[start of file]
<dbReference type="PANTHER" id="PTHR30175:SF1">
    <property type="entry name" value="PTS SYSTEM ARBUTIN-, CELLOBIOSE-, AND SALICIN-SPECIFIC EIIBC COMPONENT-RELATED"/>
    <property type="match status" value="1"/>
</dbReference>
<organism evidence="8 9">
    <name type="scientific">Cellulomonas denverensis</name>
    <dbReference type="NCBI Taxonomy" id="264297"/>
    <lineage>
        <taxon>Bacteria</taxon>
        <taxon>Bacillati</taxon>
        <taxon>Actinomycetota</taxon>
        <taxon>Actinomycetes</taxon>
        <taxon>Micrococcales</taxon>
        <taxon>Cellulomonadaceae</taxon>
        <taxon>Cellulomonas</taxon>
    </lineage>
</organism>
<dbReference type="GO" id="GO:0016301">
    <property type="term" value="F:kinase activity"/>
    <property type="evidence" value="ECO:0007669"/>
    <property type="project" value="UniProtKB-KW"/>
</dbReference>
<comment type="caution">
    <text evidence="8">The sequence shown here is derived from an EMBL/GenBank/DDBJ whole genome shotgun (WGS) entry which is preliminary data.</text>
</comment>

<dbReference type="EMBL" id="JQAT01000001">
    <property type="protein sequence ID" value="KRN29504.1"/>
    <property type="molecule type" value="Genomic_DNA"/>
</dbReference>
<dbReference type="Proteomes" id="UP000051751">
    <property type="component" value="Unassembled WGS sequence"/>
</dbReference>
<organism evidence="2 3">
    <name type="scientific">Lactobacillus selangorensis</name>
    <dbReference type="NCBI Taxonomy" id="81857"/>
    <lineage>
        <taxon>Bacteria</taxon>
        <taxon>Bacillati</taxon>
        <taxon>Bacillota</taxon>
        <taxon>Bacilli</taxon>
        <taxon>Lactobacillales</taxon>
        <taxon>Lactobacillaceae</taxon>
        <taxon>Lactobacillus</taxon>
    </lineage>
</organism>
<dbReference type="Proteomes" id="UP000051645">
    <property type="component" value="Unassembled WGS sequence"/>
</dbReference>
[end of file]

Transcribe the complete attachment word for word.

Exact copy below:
<dbReference type="PANTHER" id="PTHR30175:SF1">
    <property type="entry name" value="PTS SYSTEM ARBUTIN-, CELLOBIOSE-, AND SALICIN-SPECIFIC EIIBC COMPONENT-RELATED"/>
    <property type="match status" value="1"/>
</dbReference>
<organism evidence="8 9">
    <name type="scientific">Cellulomonas denverensis</name>
    <dbReference type="NCBI Taxonomy" id="264297"/>
    <lineage>
        <taxon>Bacteria</taxon>
        <taxon>Bacillati</taxon>
        <taxon>Actinomycetota</taxon>
        <taxon>Actinomycetes</taxon>
        <taxon>Micrococcales</taxon>
        <taxon>Cellulomonadaceae</taxon>
        <taxon>Cellulomonas</taxon>
    </lineage>
</organism>
<dbReference type="GO" id="GO:0016301">
    <property type="term" value="F:kinase activity"/>
    <property type="evidence" value="ECO:0007669"/>
    <property type="project" value="UniProtKB-KW"/>
</dbReference>
<comment type="caution">
    <text evidence="8">The sequence shown here is derived from an EMBL/GenBank/DDBJ whole genome shotgun (WGS) entry which is preliminary data.</text>
</comment>

<dbReference type="EMBL" id="JQAT01000001">
    <property type="protein sequence ID" value="KRN29504.1"/>
    <property type="molecule type" value="Genomic_DNA"/>
</dbReference>
<dbReference type="Proteomes" id="UP000051751">
    <property type="component" value="Unassembled WGS sequence"/>
</dbReference>
<organism evidence="2 3">
    <name type="scientific">Lactobacillus selangorensis</name>
    <dbReference type="NCBI Taxonomy" id="81857"/>
    <lineage>
        <taxon>Bacteria</taxon>
        <taxon>Bacillati</taxon>
        <taxon>Bacillota</taxon>
        <taxon>Bacilli</taxon>
        <taxon>Lactobacillales</taxon>
        <taxon>Lactobacillaceae</taxon>
        <taxon>Lactobacillus</taxon>
    </lineage>
</organism>
<dbReference type="Proteomes" id="UP000051645">
    <property type="component" value="Unassembled WGS sequence"/>
</dbReference>